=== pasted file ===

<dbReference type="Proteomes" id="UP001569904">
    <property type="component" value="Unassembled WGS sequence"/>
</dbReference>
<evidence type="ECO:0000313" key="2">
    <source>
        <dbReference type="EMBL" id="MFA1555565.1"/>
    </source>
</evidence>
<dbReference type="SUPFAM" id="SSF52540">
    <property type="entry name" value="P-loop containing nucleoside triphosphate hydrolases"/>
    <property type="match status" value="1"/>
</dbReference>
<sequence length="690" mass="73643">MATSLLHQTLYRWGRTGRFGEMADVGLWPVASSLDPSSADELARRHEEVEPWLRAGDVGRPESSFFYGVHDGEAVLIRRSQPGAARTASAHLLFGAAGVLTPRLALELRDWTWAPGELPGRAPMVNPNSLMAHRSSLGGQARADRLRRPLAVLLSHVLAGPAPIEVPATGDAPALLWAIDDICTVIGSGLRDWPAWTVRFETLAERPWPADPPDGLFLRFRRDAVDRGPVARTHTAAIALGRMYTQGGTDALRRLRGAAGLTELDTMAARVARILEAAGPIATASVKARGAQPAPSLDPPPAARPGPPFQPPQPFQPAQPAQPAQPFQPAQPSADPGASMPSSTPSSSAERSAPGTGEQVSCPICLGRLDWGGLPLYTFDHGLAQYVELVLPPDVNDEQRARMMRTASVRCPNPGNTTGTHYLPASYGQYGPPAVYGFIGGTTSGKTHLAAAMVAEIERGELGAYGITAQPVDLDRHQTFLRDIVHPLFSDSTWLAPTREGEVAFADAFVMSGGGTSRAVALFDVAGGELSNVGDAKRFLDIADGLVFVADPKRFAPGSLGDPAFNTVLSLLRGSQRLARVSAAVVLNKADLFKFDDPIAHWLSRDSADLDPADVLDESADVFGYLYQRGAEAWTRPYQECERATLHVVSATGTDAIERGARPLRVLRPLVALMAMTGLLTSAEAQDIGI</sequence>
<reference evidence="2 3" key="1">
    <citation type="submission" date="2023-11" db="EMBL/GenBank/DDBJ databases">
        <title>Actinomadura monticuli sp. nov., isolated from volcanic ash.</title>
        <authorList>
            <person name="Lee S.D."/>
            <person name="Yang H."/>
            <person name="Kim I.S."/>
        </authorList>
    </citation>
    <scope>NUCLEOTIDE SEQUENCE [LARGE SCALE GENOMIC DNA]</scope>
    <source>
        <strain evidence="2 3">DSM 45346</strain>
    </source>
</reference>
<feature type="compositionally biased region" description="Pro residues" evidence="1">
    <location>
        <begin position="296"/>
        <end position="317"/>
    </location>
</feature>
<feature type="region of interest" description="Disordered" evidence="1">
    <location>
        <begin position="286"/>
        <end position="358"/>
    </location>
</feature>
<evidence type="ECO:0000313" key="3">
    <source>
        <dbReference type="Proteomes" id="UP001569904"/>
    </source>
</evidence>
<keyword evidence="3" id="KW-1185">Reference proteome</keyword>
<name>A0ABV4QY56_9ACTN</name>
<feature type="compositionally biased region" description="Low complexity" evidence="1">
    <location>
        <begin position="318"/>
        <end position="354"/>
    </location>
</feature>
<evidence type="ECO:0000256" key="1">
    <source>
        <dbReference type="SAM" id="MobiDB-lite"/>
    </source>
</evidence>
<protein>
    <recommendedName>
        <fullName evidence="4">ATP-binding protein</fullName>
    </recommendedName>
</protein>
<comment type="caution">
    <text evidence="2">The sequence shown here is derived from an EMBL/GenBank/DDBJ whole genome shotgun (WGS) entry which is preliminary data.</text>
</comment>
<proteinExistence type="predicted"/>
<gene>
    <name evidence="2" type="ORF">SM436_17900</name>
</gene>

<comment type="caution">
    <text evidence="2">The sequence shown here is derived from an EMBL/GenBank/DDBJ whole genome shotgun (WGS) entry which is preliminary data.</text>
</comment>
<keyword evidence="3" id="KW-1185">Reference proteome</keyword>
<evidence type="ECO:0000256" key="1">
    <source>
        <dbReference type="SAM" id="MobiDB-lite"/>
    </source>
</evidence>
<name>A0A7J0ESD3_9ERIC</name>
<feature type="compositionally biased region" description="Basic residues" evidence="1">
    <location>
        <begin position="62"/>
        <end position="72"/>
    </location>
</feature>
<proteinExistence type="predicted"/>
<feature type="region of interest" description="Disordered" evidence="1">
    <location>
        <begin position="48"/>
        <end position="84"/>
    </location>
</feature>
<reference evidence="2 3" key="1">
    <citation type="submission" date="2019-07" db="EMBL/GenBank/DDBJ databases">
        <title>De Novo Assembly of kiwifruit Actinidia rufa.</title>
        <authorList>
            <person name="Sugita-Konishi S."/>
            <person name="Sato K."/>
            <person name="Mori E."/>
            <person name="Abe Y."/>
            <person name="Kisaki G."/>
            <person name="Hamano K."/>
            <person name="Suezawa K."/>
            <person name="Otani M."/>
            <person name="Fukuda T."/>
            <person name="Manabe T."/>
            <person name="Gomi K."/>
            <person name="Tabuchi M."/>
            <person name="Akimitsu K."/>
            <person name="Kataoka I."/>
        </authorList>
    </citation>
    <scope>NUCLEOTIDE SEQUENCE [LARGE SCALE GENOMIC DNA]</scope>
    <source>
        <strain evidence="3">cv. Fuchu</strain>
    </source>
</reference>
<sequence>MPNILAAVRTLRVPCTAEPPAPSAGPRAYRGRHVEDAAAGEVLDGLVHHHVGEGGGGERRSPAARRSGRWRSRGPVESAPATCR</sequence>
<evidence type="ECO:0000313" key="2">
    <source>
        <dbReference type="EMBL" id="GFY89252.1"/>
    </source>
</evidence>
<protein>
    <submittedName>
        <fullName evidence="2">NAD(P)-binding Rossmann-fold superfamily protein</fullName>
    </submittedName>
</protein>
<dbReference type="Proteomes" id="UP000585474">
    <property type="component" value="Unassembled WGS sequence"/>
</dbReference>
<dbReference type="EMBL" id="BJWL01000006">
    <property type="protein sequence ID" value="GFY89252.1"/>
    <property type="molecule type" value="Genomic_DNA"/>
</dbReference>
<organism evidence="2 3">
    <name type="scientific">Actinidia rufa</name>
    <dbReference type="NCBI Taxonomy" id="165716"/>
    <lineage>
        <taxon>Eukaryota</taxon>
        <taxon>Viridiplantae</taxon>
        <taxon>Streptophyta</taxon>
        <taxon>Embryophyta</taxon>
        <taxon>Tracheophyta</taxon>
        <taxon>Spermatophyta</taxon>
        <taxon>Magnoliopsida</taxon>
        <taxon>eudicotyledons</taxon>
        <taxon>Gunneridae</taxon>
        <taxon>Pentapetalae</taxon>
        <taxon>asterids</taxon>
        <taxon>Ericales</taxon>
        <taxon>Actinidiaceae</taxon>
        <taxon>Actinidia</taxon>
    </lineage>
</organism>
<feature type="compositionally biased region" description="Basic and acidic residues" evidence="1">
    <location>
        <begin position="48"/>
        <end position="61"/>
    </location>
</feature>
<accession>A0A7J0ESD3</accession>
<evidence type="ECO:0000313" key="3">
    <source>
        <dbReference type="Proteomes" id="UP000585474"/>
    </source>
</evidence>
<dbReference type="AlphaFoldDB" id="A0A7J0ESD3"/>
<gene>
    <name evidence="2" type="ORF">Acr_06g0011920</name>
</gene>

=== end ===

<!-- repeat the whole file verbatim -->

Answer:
<dbReference type="Proteomes" id="UP001569904">
    <property type="component" value="Unassembled WGS sequence"/>
</dbReference>
<evidence type="ECO:0000313" key="2">
    <source>
        <dbReference type="EMBL" id="MFA1555565.1"/>
    </source>
</evidence>
<dbReference type="SUPFAM" id="SSF52540">
    <property type="entry name" value="P-loop containing nucleoside triphosphate hydrolases"/>
    <property type="match status" value="1"/>
</dbReference>
<sequence length="690" mass="73643">MATSLLHQTLYRWGRTGRFGEMADVGLWPVASSLDPSSADELARRHEEVEPWLRAGDVGRPESSFFYGVHDGEAVLIRRSQPGAARTASAHLLFGAAGVLTPRLALELRDWTWAPGELPGRAPMVNPNSLMAHRSSLGGQARADRLRRPLAVLLSHVLAGPAPIEVPATGDAPALLWAIDDICTVIGSGLRDWPAWTVRFETLAERPWPADPPDGLFLRFRRDAVDRGPVARTHTAAIALGRMYTQGGTDALRRLRGAAGLTELDTMAARVARILEAAGPIATASVKARGAQPAPSLDPPPAARPGPPFQPPQPFQPAQPAQPAQPFQPAQPSADPGASMPSSTPSSSAERSAPGTGEQVSCPICLGRLDWGGLPLYTFDHGLAQYVELVLPPDVNDEQRARMMRTASVRCPNPGNTTGTHYLPASYGQYGPPAVYGFIGGTTSGKTHLAAAMVAEIERGELGAYGITAQPVDLDRHQTFLRDIVHPLFSDSTWLAPTREGEVAFADAFVMSGGGTSRAVALFDVAGGELSNVGDAKRFLDIADGLVFVADPKRFAPGSLGDPAFNTVLSLLRGSQRLARVSAAVVLNKADLFKFDDPIAHWLSRDSADLDPADVLDESADVFGYLYQRGAEAWTRPYQECERATLHVVSATGTDAIERGARPLRVLRPLVALMAMTGLLTSAEAQDIGI</sequence>
<reference evidence="2 3" key="1">
    <citation type="submission" date="2023-11" db="EMBL/GenBank/DDBJ databases">
        <title>Actinomadura monticuli sp. nov., isolated from volcanic ash.</title>
        <authorList>
            <person name="Lee S.D."/>
            <person name="Yang H."/>
            <person name="Kim I.S."/>
        </authorList>
    </citation>
    <scope>NUCLEOTIDE SEQUENCE [LARGE SCALE GENOMIC DNA]</scope>
    <source>
        <strain evidence="2 3">DSM 45346</strain>
    </source>
</reference>
<feature type="compositionally biased region" description="Pro residues" evidence="1">
    <location>
        <begin position="296"/>
        <end position="317"/>
    </location>
</feature>
<feature type="region of interest" description="Disordered" evidence="1">
    <location>
        <begin position="286"/>
        <end position="358"/>
    </location>
</feature>
<evidence type="ECO:0000313" key="3">
    <source>
        <dbReference type="Proteomes" id="UP001569904"/>
    </source>
</evidence>
<keyword evidence="3" id="KW-1185">Reference proteome</keyword>
<name>A0ABV4QY56_9ACTN</name>
<feature type="compositionally biased region" description="Low complexity" evidence="1">
    <location>
        <begin position="318"/>
        <end position="354"/>
    </location>
</feature>
<evidence type="ECO:0000256" key="1">
    <source>
        <dbReference type="SAM" id="MobiDB-lite"/>
    </source>
</evidence>
<protein>
    <recommendedName>
        <fullName evidence="4">ATP-binding protein</fullName>
    </recommendedName>
</protein>
<comment type="caution">
    <text evidence="2">The sequence shown here is derived from an EMBL/GenBank/DDBJ whole genome shotgun (WGS) entry which is preliminary data.</text>
</comment>
<proteinExistence type="predicted"/>
<gene>
    <name evidence="2" type="ORF">SM436_17900</name>
</gene>

<comment type="caution">
    <text evidence="2">The sequence shown here is derived from an EMBL/GenBank/DDBJ whole genome shotgun (WGS) entry which is preliminary data.</text>
</comment>
<keyword evidence="3" id="KW-1185">Reference proteome</keyword>
<evidence type="ECO:0000256" key="1">
    <source>
        <dbReference type="SAM" id="MobiDB-lite"/>
    </source>
</evidence>
<name>A0A7J0ESD3_9ERIC</name>
<feature type="compositionally biased region" description="Basic residues" evidence="1">
    <location>
        <begin position="62"/>
        <end position="72"/>
    </location>
</feature>
<proteinExistence type="predicted"/>
<feature type="region of interest" description="Disordered" evidence="1">
    <location>
        <begin position="48"/>
        <end position="84"/>
    </location>
</feature>
<reference evidence="2 3" key="1">
    <citation type="submission" date="2019-07" db="EMBL/GenBank/DDBJ databases">
        <title>De Novo Assembly of kiwifruit Actinidia rufa.</title>
        <authorList>
            <person name="Sugita-Konishi S."/>
            <person name="Sato K."/>
            <person name="Mori E."/>
            <person name="Abe Y."/>
            <person name="Kisaki G."/>
            <person name="Hamano K."/>
            <person name="Suezawa K."/>
            <person name="Otani M."/>
            <person name="Fukuda T."/>
            <person name="Manabe T."/>
            <person name="Gomi K."/>
            <person name="Tabuchi M."/>
            <person name="Akimitsu K."/>
            <person name="Kataoka I."/>
        </authorList>
    </citation>
    <scope>NUCLEOTIDE SEQUENCE [LARGE SCALE GENOMIC DNA]</scope>
    <source>
        <strain evidence="3">cv. Fuchu</strain>
    </source>
</reference>
<sequence>MPNILAAVRTLRVPCTAEPPAPSAGPRAYRGRHVEDAAAGEVLDGLVHHHVGEGGGGERRSPAARRSGRWRSRGPVESAPATCR</sequence>
<evidence type="ECO:0000313" key="2">
    <source>
        <dbReference type="EMBL" id="GFY89252.1"/>
    </source>
</evidence>
<protein>
    <submittedName>
        <fullName evidence="2">NAD(P)-binding Rossmann-fold superfamily protein</fullName>
    </submittedName>
</protein>
<dbReference type="Proteomes" id="UP000585474">
    <property type="component" value="Unassembled WGS sequence"/>
</dbReference>
<dbReference type="EMBL" id="BJWL01000006">
    <property type="protein sequence ID" value="GFY89252.1"/>
    <property type="molecule type" value="Genomic_DNA"/>
</dbReference>
<organism evidence="2 3">
    <name type="scientific">Actinidia rufa</name>
    <dbReference type="NCBI Taxonomy" id="165716"/>
    <lineage>
        <taxon>Eukaryota</taxon>
        <taxon>Viridiplantae</taxon>
        <taxon>Streptophyta</taxon>
        <taxon>Embryophyta</taxon>
        <taxon>Tracheophyta</taxon>
        <taxon>Spermatophyta</taxon>
        <taxon>Magnoliopsida</taxon>
        <taxon>eudicotyledons</taxon>
        <taxon>Gunneridae</taxon>
        <taxon>Pentapetalae</taxon>
        <taxon>asterids</taxon>
        <taxon>Ericales</taxon>
        <taxon>Actinidiaceae</taxon>
        <taxon>Actinidia</taxon>
    </lineage>
</organism>
<feature type="compositionally biased region" description="Basic and acidic residues" evidence="1">
    <location>
        <begin position="48"/>
        <end position="61"/>
    </location>
</feature>
<accession>A0A7J0ESD3</accession>
<evidence type="ECO:0000313" key="3">
    <source>
        <dbReference type="Proteomes" id="UP000585474"/>
    </source>
</evidence>
<dbReference type="AlphaFoldDB" id="A0A7J0ESD3"/>
<gene>
    <name evidence="2" type="ORF">Acr_06g0011920</name>
</gene>